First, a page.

Monday, 8 October 2012

Osh, and lessons in ethnic violence

The return to Osh brought a welcome increase in temperature. Where the daily highs in the Alay valley were about 5°C, down in Osh—some 2,400 meters lower—the daily highs were right around 20°C.

2010  Osh Riots and ethnic tensions

Back at the Taj Mahal hotel I was joined in the dorm by a couple of journalists from Bishkek. One was a French guy who had come to Bishkek to help set up a French-language newspaper, and the other was a Kyrgyz girl who was working with him at the paper. I was surprised there was enough of a market for a French-language paper in Kyrgyzstan, but he said there was.

Anyway, they were in the Osh to write about the 2010 ethnic violence in the area. Lonely Planet had a little bit of information about this—which was somewhat surprising given that the guidebook was published in 2010 and most of their stuff seems to be written a year in advance of actually publishing it—but the journalists told me that the widespread and severe, and that the interim Kyrgystani government had commissioned an independent report on the violence, and then totally disavowed the report once its highly-critical findings were published. Somewhat strangely, the 2014 edition of LP is even less helpful on the issue, merely saying that the issue was controversial.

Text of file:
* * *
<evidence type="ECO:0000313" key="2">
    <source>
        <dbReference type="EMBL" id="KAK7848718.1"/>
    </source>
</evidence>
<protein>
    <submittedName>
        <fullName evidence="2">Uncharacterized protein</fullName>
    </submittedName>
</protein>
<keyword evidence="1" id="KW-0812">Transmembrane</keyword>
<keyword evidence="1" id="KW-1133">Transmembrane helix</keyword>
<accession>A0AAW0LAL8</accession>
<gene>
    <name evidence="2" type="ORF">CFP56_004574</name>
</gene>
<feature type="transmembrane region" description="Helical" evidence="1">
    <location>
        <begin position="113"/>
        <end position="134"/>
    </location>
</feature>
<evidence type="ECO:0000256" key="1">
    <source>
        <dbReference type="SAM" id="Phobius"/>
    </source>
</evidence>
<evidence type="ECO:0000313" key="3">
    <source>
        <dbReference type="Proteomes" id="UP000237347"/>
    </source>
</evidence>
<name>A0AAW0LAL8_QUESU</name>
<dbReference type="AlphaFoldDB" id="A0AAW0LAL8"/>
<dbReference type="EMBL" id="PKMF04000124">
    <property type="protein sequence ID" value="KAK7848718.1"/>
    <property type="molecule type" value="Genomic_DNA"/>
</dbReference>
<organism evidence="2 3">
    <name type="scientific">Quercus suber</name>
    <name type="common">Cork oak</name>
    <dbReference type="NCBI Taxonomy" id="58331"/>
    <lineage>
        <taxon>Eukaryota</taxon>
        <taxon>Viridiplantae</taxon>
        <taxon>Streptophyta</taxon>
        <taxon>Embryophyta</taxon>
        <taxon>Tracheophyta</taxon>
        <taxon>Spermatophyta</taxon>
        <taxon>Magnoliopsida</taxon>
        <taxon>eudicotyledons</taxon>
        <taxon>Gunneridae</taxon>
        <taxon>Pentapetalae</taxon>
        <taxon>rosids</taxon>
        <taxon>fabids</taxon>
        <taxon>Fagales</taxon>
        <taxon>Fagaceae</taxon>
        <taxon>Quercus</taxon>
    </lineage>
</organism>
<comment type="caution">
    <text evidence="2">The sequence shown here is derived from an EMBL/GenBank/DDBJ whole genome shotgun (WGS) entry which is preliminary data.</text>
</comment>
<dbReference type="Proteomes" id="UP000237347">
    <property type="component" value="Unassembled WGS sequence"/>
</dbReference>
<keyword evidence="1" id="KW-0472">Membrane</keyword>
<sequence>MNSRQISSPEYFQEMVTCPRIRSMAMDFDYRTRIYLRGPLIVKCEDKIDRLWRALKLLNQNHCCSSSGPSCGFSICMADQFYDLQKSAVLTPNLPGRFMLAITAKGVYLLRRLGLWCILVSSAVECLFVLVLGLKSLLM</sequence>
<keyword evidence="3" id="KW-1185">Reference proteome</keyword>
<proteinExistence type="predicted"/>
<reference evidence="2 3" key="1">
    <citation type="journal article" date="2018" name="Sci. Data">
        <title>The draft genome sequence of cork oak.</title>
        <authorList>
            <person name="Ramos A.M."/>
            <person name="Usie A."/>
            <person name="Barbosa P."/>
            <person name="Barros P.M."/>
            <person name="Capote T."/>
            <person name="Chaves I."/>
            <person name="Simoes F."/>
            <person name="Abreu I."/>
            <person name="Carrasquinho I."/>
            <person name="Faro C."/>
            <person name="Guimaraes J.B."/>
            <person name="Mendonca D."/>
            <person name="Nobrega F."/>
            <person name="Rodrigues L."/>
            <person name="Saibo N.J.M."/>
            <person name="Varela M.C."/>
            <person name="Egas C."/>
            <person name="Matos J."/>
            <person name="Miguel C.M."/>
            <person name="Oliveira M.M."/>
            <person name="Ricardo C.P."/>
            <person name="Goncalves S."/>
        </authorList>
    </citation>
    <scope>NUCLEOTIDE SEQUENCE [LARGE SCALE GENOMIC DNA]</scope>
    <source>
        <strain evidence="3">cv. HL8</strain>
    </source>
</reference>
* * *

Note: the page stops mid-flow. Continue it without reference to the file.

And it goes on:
I downloaded and began to read the Report of the Independent International Commission of Inquiry into the events in Southern Kyrgyzstan in June 2010, and I also spoke with the guys at the Osh Guesthouse while reading the 104-page report. At the beginning, some of the things they told me seemed far-fetched, and I suspected they were exaggerating. It turns out their claims were pretty plausible, and I was more surprised after reading the report that their accounts of what happened in 2010 weren't filled with more rancor.

Pretty much everyone agrees that at least 400 people died, and that over two-thirds of those killed were ethnic Uzbeks (others suggest these total represent only a fraction of the actual deaths, given that those buried quickly in accordance with Muslim beliefs were not counted at all). They also agree that over 100,000 international refugees were created, as Uzbeks crossed the border to Uzbekistan en masse. An additional 300,000 people were internally displaced within Kyrgyzstan—again, almost all of whom were Uzbeks fleeing the violence.